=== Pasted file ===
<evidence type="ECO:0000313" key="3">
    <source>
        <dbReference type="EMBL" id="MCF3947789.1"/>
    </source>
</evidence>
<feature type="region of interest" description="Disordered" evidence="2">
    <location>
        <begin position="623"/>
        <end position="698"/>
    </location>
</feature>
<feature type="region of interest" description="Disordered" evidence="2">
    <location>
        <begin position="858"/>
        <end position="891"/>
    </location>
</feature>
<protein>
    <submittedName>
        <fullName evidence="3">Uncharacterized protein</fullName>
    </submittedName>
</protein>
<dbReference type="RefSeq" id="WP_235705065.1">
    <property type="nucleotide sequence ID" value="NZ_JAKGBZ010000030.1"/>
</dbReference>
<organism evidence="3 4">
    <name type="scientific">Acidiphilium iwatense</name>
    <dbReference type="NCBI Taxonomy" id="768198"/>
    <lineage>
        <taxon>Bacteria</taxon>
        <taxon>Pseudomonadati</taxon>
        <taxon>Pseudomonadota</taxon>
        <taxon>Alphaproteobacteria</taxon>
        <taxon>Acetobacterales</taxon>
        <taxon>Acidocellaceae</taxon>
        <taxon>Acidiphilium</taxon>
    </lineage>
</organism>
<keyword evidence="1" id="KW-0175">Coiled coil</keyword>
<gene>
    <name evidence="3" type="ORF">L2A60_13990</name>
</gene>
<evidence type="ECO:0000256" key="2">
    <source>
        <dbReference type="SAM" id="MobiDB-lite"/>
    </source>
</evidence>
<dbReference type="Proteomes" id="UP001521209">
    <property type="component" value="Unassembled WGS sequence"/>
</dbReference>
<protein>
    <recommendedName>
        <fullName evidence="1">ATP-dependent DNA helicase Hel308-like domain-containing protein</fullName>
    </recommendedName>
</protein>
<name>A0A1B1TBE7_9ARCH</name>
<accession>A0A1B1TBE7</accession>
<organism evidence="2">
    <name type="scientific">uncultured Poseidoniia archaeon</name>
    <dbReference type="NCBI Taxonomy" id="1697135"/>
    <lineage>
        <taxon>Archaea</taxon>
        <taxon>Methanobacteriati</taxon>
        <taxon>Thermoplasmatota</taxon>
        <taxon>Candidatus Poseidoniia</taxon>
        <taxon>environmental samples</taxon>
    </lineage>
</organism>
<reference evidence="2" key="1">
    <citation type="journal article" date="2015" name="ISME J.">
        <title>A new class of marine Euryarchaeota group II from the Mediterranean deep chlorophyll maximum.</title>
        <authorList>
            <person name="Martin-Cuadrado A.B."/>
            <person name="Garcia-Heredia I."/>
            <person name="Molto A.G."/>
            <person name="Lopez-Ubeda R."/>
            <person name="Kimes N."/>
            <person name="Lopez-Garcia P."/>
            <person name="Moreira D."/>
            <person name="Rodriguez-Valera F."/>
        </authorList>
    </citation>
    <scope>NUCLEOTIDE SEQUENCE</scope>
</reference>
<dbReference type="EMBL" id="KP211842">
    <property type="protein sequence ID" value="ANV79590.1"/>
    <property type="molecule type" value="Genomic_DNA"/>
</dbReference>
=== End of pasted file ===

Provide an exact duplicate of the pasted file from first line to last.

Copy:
<evidence type="ECO:0000313" key="3">
    <source>
        <dbReference type="EMBL" id="MCF3947789.1"/>
    </source>
</evidence>
<feature type="region of interest" description="Disordered" evidence="2">
    <location>
        <begin position="623"/>
        <end position="698"/>
    </location>
</feature>
<feature type="region of interest" description="Disordered" evidence="2">
    <location>
        <begin position="858"/>
        <end position="891"/>
    </location>
</feature>
<protein>
    <submittedName>
        <fullName evidence="3">Uncharacterized protein</fullName>
    </submittedName>
</protein>
<dbReference type="RefSeq" id="WP_235705065.1">
    <property type="nucleotide sequence ID" value="NZ_JAKGBZ010000030.1"/>
</dbReference>
<organism evidence="3 4">
    <name type="scientific">Acidiphilium iwatense</name>
    <dbReference type="NCBI Taxonomy" id="768198"/>
    <lineage>
        <taxon>Bacteria</taxon>
        <taxon>Pseudomonadati</taxon>
        <taxon>Pseudomonadota</taxon>
        <taxon>Alphaproteobacteria</taxon>
        <taxon>Acetobacterales</taxon>
        <taxon>Acidocellaceae</taxon>
        <taxon>Acidiphilium</taxon>
    </lineage>
</organism>
<keyword evidence="1" id="KW-0175">Coiled coil</keyword>
<gene>
    <name evidence="3" type="ORF">L2A60_13990</name>
</gene>
<evidence type="ECO:0000256" key="2">
    <source>
        <dbReference type="SAM" id="MobiDB-lite"/>
    </source>
</evidence>
<dbReference type="Proteomes" id="UP001521209">
    <property type="component" value="Unassembled WGS sequence"/>
</dbReference>
<protein>
    <recommendedName>
        <fullName evidence="1">ATP-dependent DNA helicase Hel308-like domain-containing protein</fullName>
    </recommendedName>
</protein>
<name>A0A1B1TBE7_9ARCH</name>
<accession>A0A1B1TBE7</accession>
<organism evidence="2">
    <name type="scientific">uncultured Poseidoniia archaeon</name>
    <dbReference type="NCBI Taxonomy" id="1697135"/>
    <lineage>
        <taxon>Archaea</taxon>
        <taxon>Methanobacteriati</taxon>
        <taxon>Thermoplasmatota</taxon>
        <taxon>Candidatus Poseidoniia</taxon>
        <taxon>environmental samples</taxon>
    </lineage>
</organism>
<reference evidence="2" key="1">
    <citation type="journal article" date="2015" name="ISME J.">
        <title>A new class of marine Euryarchaeota group II from the Mediterranean deep chlorophyll maximum.</title>
        <authorList>
            <person name="Martin-Cuadrado A.B."/>
            <person name="Garcia-Heredia I."/>
            <person name="Molto A.G."/>
            <person name="Lopez-Ubeda R."/>
            <person name="Kimes N."/>
            <person name="Lopez-Garcia P."/>
            <person name="Moreira D."/>
            <person name="Rodriguez-Valera F."/>
        </authorList>
    </citation>
    <scope>NUCLEOTIDE SEQUENCE</scope>
</reference>
<dbReference type="EMBL" id="KP211842">
    <property type="protein sequence ID" value="ANV79590.1"/>
    <property type="molecule type" value="Genomic_DNA"/>
</dbReference>